The XBOX 360 had a very well thought out marketing campaign (not just "by Microsoft standards"). There was deep recognition that we were going to need to sell basically the same hardware for 5 years to make the economics work out and we would talk a lot about what to do at "first holiday" and so on.
The decision was made to release a video service and my team was charged with all the back end stuff - encoding, streaming, DRM, charging money, etc. It was pretty controversial at the time because some of the gaming folks saw every minute spent on entertainment as a minute not spent on gaming.
One of the bigger fights I had internally (and lost) at the time was over the use of Microsoft points. Somehow Microsoft convinced itself that to denominate online purchases in currency would open us to banking regulation and so we were forced to use this made up currency to denominate everything. (Apple and Amazon had recently come to the opposite conclusion, allowing you to keep money "in your account" without the sky falling, but Microsoft went the other way.)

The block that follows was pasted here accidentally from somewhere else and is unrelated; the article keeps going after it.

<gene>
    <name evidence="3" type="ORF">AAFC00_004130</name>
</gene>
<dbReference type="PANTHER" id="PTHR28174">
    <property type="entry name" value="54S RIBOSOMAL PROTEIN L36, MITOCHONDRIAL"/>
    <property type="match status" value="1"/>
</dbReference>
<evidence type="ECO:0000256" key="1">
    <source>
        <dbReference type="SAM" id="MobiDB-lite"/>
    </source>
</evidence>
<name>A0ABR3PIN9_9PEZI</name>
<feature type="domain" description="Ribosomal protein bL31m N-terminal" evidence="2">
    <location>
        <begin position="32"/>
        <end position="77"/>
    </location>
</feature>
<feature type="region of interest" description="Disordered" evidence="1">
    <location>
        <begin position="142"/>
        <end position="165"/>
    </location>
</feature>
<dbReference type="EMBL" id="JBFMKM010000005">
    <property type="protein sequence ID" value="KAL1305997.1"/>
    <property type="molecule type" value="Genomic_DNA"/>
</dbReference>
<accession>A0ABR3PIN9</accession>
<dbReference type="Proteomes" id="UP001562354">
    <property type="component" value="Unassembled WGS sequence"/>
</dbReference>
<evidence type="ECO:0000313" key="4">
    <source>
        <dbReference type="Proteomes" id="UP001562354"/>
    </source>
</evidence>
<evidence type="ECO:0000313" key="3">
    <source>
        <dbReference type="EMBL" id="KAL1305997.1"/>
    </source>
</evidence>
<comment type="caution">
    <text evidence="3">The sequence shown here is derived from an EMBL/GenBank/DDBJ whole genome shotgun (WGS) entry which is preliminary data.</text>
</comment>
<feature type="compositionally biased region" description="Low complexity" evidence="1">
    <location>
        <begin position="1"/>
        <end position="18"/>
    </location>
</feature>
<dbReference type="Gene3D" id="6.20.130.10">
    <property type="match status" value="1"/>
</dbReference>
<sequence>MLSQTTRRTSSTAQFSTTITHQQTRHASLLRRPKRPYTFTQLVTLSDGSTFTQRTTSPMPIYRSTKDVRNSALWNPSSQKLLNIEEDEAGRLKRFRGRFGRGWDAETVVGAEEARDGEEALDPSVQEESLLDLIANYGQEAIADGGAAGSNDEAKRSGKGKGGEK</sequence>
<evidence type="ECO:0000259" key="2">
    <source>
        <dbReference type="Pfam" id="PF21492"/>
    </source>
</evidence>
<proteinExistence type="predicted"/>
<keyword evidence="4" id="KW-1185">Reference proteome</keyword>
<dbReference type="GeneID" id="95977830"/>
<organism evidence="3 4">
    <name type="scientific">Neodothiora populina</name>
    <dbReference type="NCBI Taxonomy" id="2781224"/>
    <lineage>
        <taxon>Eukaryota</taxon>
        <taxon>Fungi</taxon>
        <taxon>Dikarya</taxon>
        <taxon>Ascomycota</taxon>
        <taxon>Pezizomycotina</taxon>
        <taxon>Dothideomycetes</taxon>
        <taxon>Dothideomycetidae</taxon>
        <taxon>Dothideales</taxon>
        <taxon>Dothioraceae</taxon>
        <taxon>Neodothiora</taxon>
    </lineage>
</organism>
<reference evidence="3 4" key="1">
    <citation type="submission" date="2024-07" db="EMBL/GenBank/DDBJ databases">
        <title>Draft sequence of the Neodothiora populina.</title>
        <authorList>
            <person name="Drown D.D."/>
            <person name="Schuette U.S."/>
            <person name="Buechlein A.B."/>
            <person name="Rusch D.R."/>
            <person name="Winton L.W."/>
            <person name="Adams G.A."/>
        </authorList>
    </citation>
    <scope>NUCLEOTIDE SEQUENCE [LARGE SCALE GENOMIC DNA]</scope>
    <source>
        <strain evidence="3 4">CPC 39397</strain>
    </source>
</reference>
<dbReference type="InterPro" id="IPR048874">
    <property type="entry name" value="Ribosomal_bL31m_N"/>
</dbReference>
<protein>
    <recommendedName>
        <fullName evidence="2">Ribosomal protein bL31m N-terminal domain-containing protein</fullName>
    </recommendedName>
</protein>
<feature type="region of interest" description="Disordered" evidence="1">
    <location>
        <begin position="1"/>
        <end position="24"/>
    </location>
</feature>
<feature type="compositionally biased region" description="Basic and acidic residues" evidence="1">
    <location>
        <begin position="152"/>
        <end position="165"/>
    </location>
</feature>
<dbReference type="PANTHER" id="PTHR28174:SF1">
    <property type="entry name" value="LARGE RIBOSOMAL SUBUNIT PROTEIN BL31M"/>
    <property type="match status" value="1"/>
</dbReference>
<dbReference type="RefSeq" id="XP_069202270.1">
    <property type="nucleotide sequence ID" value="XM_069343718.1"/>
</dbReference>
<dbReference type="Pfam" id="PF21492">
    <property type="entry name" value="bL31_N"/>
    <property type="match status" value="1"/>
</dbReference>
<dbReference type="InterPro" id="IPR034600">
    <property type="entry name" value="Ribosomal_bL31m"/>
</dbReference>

The scheme had all the downsides of a real currency (like needing to do long division to figure out what anything cost) but none of the upsides. (Like the exchange rates were fixed between points and all major currencies so as those currencies inevitably moved, our pricing became more and more wrong.)
Ultimately Microsoft saw the error of its ways and the service (now called XBOX Video) thrives.
"Microsoft is bringing HD-quality movies to the 360 without requiring the purchase of the external HD DVD drive."
"With the Zune being launched shortly, there’s no better time than now to take a quick stroll through its native software. It’s pretty, but has a lot of functionality as well"
"Happy birthday Xbox 360! For your first birthday, daddy got you something really cool ... downloadable movies and television shows!"